Change and I have never been friends. We have tolerated each other like relatives only seen during holiday festivities, funerals, and weddings. This is particularly odd in my case since I spent most of my childhood moving with furniture, against my will, across state lines. No, I was not a tiny fugitive from the FBI, nor were my parents secret agents. At the age of 12, I fondly recall telling my father our family theme song was Willie Nelson’s “On the Road Again.” I heard it on a random commercial for Time Life something or other and it struck me intimately as accurate. He was not amused.
In the first grade, I had three different teachers in 3 different cities whose last names all strangely began with the letter C. We didn’t simply place our precious belongings into labeled cardboard boxes and hopscotch across town or roam to the next one over. Oh no, my friend. On one occasion, we journeyed from the sprawling metropolis of Tuba City, Arizona to Browning, Montana and on another from Pahokee, Florida to Wolf Point, Montana. I imagined grand tragedies had befallen those I left behind so I could cope. Once a hungry sinkhole appeared and swallowed the entire town and another time a vile contagious sickness spread throughout a la Outbreak and annihilated every last human being. Not a trace of that past remained, not a shadow of an interaction I had, nor a friend I might have made. This process exempted me from ever having to maintain any contact with the populous of my previous existence. You cannot send letters to the deceased and you certainly cannot visit, especially if such calamities are involved. Enter Change stage left, Change not embraced as Girl exits stage right.
Unfortunately, my coping mechanism for the constant lack of security complicated my adulthood. As I got older, leaving town was not on the agenda so when life dumped me on a roller coaster without my consent or I made a horrible decision that made me feel like a pariah, I opted for disappearing into myself over and over again. I committed this crime against my best interests until it became standard operating procedure- whenever the hurt toppled my scale or a difficult decision demanded my absolute attention, I retreated. I became the most reliable Houdini without applause. Once the first step is taken on this path, it is horribly easy to maintain the course until the simplest of activities like selecting a restaurant or an ensemble for public gallivanting can cause panic attacks. Eventually decisions are made by default. We’re not having dinner tonight because I’m crying and I can’t breathe because I absolutely cannot choose between Chinese and Mexican. I think I’m going to throw up. If I heard a noise knocking in the night, I was not the type to investigate or flee in a panic. Ha, I ignored it with fear tightening my chest, my heart beating a marathon of cheetahs. There is no monster under my bed. Please, two lines are a definite not pregnant.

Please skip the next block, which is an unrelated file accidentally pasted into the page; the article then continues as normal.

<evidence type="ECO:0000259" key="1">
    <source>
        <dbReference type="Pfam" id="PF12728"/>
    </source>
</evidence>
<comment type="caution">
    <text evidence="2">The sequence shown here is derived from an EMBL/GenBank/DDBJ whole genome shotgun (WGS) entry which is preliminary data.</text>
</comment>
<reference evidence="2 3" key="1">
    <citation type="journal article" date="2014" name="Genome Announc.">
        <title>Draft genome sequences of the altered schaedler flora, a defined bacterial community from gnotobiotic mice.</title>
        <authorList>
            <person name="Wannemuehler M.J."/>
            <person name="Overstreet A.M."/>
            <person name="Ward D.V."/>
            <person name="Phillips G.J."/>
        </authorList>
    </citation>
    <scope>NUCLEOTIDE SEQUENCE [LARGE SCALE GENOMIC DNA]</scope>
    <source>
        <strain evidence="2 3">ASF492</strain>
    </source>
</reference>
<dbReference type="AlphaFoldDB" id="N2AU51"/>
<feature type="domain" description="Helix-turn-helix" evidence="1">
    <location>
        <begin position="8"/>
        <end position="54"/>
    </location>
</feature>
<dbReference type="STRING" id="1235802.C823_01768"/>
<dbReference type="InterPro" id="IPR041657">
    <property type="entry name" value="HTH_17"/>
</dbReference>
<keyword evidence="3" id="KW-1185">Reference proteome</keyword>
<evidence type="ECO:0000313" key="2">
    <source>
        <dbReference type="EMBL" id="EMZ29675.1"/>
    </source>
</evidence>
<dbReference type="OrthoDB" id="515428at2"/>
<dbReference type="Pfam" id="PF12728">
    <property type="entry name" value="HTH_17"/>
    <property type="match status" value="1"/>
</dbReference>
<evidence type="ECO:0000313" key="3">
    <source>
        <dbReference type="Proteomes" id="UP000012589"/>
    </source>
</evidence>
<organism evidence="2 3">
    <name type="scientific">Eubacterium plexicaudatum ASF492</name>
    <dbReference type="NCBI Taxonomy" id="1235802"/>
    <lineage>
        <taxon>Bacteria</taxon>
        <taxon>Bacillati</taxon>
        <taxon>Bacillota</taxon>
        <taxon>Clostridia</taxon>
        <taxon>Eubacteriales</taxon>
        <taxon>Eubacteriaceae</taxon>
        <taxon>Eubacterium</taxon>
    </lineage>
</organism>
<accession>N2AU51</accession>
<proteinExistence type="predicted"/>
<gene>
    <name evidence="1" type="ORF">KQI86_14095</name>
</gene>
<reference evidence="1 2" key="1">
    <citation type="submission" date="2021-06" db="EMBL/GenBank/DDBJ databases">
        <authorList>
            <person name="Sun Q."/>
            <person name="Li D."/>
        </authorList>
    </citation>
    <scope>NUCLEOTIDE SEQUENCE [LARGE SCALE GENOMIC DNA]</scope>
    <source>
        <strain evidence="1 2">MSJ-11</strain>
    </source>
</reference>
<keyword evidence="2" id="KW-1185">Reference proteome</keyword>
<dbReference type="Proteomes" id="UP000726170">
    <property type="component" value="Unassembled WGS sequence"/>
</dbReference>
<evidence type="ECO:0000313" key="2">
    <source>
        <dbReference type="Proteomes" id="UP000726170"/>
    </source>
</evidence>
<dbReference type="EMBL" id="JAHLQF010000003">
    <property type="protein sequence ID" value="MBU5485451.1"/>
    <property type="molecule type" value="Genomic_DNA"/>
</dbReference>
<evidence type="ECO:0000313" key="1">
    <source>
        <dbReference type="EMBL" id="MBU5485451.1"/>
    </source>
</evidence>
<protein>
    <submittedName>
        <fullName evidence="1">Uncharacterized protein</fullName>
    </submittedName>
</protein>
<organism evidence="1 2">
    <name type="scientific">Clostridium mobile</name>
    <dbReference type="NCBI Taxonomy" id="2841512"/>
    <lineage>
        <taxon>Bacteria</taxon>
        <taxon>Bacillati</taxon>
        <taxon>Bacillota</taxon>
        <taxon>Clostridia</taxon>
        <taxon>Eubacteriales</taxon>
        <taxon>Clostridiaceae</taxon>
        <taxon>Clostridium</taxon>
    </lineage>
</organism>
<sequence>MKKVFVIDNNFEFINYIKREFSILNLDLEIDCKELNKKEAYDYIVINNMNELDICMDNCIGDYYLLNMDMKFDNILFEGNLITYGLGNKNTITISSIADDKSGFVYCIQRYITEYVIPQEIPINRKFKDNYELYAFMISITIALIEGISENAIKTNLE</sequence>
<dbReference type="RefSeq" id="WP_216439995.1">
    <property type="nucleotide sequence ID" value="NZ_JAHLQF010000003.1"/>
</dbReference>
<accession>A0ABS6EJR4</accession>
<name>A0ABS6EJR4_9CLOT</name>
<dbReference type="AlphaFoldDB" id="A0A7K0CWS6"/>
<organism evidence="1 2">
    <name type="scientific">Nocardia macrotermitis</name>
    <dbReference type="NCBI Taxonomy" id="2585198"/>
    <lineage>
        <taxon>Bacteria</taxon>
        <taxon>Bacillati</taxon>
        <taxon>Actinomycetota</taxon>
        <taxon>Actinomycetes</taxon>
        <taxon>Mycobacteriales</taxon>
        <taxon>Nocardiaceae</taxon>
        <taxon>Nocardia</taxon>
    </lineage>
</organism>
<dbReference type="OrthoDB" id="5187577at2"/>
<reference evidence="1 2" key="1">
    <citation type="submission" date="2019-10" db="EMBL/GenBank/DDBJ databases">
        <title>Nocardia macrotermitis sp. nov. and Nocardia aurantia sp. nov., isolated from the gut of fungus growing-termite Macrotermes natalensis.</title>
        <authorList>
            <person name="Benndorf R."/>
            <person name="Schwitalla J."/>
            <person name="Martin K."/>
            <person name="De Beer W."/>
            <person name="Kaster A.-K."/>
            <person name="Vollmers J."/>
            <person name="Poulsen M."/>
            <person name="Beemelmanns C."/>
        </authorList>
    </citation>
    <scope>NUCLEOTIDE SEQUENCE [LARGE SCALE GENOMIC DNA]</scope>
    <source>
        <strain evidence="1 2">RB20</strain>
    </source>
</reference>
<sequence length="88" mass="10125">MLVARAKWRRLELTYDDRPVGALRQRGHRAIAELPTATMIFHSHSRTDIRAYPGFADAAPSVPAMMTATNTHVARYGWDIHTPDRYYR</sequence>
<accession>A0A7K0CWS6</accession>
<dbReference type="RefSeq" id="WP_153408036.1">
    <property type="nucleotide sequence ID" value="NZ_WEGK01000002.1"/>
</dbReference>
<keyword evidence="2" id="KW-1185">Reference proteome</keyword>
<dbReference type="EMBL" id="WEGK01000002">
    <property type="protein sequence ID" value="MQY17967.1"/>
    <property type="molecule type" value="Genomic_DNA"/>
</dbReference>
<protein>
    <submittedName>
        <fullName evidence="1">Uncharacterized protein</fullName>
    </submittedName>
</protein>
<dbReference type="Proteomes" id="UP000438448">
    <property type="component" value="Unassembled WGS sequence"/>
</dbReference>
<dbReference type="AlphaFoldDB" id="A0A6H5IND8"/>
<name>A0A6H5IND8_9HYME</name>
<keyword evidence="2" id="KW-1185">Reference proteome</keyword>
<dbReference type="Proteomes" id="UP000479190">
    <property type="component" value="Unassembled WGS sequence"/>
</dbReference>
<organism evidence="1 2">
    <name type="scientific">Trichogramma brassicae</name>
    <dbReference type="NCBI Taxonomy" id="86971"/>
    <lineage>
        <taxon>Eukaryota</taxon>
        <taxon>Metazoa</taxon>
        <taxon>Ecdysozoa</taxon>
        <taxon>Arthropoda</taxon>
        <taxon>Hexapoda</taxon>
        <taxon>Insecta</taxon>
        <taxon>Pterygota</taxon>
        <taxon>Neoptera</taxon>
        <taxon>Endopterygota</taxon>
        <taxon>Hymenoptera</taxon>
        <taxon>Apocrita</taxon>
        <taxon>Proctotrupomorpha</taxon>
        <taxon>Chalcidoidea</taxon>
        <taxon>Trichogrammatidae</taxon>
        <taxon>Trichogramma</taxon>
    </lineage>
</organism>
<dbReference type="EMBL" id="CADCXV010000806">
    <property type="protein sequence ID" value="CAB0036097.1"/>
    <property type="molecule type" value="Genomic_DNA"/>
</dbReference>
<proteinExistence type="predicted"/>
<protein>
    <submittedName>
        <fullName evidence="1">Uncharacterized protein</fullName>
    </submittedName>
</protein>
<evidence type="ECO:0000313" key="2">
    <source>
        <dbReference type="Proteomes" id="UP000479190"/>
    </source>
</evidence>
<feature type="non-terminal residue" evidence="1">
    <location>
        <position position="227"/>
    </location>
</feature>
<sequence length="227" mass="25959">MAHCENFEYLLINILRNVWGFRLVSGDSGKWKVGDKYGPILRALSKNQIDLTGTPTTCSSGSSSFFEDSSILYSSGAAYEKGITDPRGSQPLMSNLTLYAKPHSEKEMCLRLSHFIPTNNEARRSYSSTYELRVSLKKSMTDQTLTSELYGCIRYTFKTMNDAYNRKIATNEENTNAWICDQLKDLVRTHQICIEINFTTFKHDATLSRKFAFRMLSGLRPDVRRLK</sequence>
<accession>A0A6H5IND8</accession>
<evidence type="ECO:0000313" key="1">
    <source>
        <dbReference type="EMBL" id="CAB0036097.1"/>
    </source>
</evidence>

Then my brother, Josue, became ill and I took a woefully needed step to embrace change. Love inspired me to face his illness and his needs. Josh had been a champion for so long in the face of his life’s unending challenges. He still was, but now he also depended on me to be strong for him. Josh needed me. I could have caved to my usual tendencies, but I miraculously did not. I discovered a new path past and around. I had become a therapy attendee and a mostly better-me practitioner prior to this and it prepared me to face myself and all the pain that would come. Tips and tricks for maintaining sanity and a consistent self designated reminder that I only had to survive one day at a time, spurned me onward. After months of this, Josh reached the end of his fight and passed away. I managed to keep it together like he would have wanted until I came home. I fell apart bit by bit, retreating again into myself. My Josh didn’t need me any more and the cumulative effects of repressed tears and dependability without pause, among other things, left me numb. I needed rest and real food. I needed to mourn.
My mourning of choice led me to isolation, the desire for the sleep of the dead, and silence. I didn’t forget my lessons, but I didn’t want to remember them. After everything I had experienced I could not return to who I had been. She had poofed into nevermore. I had to remake myself or die. I had to embrace the changes the loss of my brother and the moments I lived with him had wrought.
A way of life does not change until desperation sinks in. Josh was always one of my cheerleaders. He did not mince words or arrange them to eschew paining me. I can hear his voice inside me, the same words of wisdom he would have shared in life, echoing through my bones and to the very heart of me. Now it is time to return to my tips and tricks and refuse entrance to this habit of old and its attending mates of procrastination and fear. I vow to fight back against my tendencies and to not allow myself to be choked out. As much as avoidance on the rocks has been my drink of choice, I opt now to embrace change. I will go with the flow in spite of fear, this I vow. I will not hide. I will face everything that comes and I will be amazing, just as I promised I would be.